In the second quarter, China's economy grew 7.9%, the government said on July 16, in a stunning turnaround for the Asian powerhouse that offered some hope for the rest of the world.
With help from $580 billion in government pump priming, the world's third biggest economy picked up pace again after the global economic crisis dragged growth down to 6.1% in the first quarter.
"The economy is rebounding and the strength of the recovery is increasing," National Bureau Spokesman Li Xiaochao said.
China's gross domestic product grew by 7.1% in the first half of 2009 compared with the same period a year earlier, according to the bureau. This put China back on track to achieve its goal of 8% growth for the year, despite the financial crisis hitting its crucial export sector particularly hard.
Analysts said the rebound in China would offer a boost of confidence for the global economy as it struggles out of the worst economic crisis since the Great Depression of the 1930s. "China is the first big country to have made a strong comeback, so its rebound will definitely offer a stabilizing signal for the world economy," said He Jun, a Beijing-based analyst with the Anbound Consulting research group.
However, He and other analysts cautioned that immediate and direct benefits would be limited to countries that import heavily into China, chiefly resource-rich exporters and neighbouring nations in Asia.
Before the global economic crisis struck, China experienced double-digit annual growth from 2003 to 2007, and again for the first two quarters of last year. To fight the downturn, the government began implementing a four-trillion-yuan (US$580 billion) stimulus package from November last year. Li described the impact of the package as "remarkable", but he also warned pitfalls lay ahead amid concerns of bubbles in real estate and other key sectors. "There are many difficulties and challenges existing in the current national economic performance. The base for recovery is still weak. The momentum for picking up is unstable," he said.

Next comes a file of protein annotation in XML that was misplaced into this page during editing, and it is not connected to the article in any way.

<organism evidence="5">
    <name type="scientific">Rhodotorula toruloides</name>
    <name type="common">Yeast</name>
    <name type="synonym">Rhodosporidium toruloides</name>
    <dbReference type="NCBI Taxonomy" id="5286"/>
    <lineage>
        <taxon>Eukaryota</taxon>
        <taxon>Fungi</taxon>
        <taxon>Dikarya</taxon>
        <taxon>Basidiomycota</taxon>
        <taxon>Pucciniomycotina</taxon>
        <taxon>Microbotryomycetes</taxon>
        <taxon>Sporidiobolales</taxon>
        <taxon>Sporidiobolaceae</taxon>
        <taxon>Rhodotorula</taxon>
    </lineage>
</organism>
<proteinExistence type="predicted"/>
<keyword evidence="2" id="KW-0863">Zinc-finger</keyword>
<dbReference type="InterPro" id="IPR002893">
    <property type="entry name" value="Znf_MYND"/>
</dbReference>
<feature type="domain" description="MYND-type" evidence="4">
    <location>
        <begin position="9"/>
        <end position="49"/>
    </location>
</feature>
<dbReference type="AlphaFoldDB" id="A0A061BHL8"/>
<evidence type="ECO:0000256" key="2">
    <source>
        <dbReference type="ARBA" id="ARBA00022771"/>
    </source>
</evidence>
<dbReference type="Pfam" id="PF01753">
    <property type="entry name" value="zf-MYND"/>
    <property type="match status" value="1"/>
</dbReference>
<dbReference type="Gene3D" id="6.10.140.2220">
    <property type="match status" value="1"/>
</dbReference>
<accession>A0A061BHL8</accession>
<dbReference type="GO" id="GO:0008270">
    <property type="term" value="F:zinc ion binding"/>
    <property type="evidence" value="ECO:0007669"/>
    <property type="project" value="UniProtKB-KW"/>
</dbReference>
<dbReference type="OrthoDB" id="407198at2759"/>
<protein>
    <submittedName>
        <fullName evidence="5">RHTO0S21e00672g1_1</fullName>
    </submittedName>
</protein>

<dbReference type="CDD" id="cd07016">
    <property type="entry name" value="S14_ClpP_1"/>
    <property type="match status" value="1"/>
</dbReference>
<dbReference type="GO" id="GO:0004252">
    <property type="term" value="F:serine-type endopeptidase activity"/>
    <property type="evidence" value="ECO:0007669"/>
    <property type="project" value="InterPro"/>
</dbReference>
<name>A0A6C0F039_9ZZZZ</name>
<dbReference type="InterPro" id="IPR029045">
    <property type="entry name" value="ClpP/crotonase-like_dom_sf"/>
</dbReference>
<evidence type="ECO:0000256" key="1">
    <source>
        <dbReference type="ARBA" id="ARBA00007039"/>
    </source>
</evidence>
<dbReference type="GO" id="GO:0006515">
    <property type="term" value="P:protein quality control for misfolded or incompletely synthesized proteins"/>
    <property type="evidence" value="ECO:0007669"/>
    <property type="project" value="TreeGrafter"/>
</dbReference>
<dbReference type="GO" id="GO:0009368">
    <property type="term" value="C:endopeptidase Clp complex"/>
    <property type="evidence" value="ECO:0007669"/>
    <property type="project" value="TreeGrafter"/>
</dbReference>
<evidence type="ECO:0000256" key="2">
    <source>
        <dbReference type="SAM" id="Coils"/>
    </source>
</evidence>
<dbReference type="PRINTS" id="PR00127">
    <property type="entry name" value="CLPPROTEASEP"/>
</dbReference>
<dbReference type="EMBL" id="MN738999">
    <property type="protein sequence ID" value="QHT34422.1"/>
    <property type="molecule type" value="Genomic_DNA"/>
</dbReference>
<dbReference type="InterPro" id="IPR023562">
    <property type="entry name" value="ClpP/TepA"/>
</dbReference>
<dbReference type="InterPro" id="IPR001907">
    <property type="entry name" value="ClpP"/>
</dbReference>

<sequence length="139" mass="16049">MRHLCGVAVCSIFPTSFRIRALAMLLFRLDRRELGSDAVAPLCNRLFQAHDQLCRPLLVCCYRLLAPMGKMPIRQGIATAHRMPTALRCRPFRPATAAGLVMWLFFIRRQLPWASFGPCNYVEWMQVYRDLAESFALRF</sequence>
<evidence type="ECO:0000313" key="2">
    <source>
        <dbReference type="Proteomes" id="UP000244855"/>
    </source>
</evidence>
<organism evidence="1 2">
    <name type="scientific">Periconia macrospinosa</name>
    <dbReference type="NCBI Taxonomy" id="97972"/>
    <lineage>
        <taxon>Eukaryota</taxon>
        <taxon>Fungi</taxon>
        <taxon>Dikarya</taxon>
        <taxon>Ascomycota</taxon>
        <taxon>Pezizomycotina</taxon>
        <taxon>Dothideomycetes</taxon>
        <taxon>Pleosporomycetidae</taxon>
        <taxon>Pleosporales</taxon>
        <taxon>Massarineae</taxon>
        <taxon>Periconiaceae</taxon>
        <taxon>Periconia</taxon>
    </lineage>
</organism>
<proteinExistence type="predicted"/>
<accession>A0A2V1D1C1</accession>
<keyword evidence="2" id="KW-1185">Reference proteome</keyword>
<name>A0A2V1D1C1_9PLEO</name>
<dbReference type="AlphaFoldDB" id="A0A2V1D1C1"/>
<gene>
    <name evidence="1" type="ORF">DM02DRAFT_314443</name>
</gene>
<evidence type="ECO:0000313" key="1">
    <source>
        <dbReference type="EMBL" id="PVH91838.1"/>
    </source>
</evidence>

Economists also warned that China's rebound was unbalanced, with the export sector still struggling while massive bank lending had fuelled the potential for asset price bubbles and inflation. "Although private sector investment has picked up, growth still relies heavily on the central governments expansionary policies," said Lu Zhengwei, a Shanghai-based economist with the Industrial Bank. China's exports dropped 21.4% year-on-year in June, the government said last week, the eighth straight monthly decline.
Nevertheless, Lu and other analysts said China's economy would likely grow by around 8% in 2009, in line with the government's target. The figure is generally seen as the minimum growth needed to create enough jobs and prevent major social unrest in the nation of 1.3 billion people.
Industrial output, which illustrates activity in the nation's millions of factories and workshops, expanded by 9.1% in the second quarter of 2009 from a year earlier, the bureau said. In June, industrial output increased by 10.7%, and by 7% for the first half of 2009.
China's urban fixed asset investments, a measure of government spending on infrastructure, rose 33.6% in the first half of 2009 compared with the same period a year earlier, the statistics bureau said. Investments in urban fixed assets increased by 35.3% in June year-on-year.
And the consumer price index, the main gauge of inflation, fell 1.7% in June compared with the same month a year earlier, a further decline from May's drop of 1.4%.
Copyright Agence France-Presse, 2009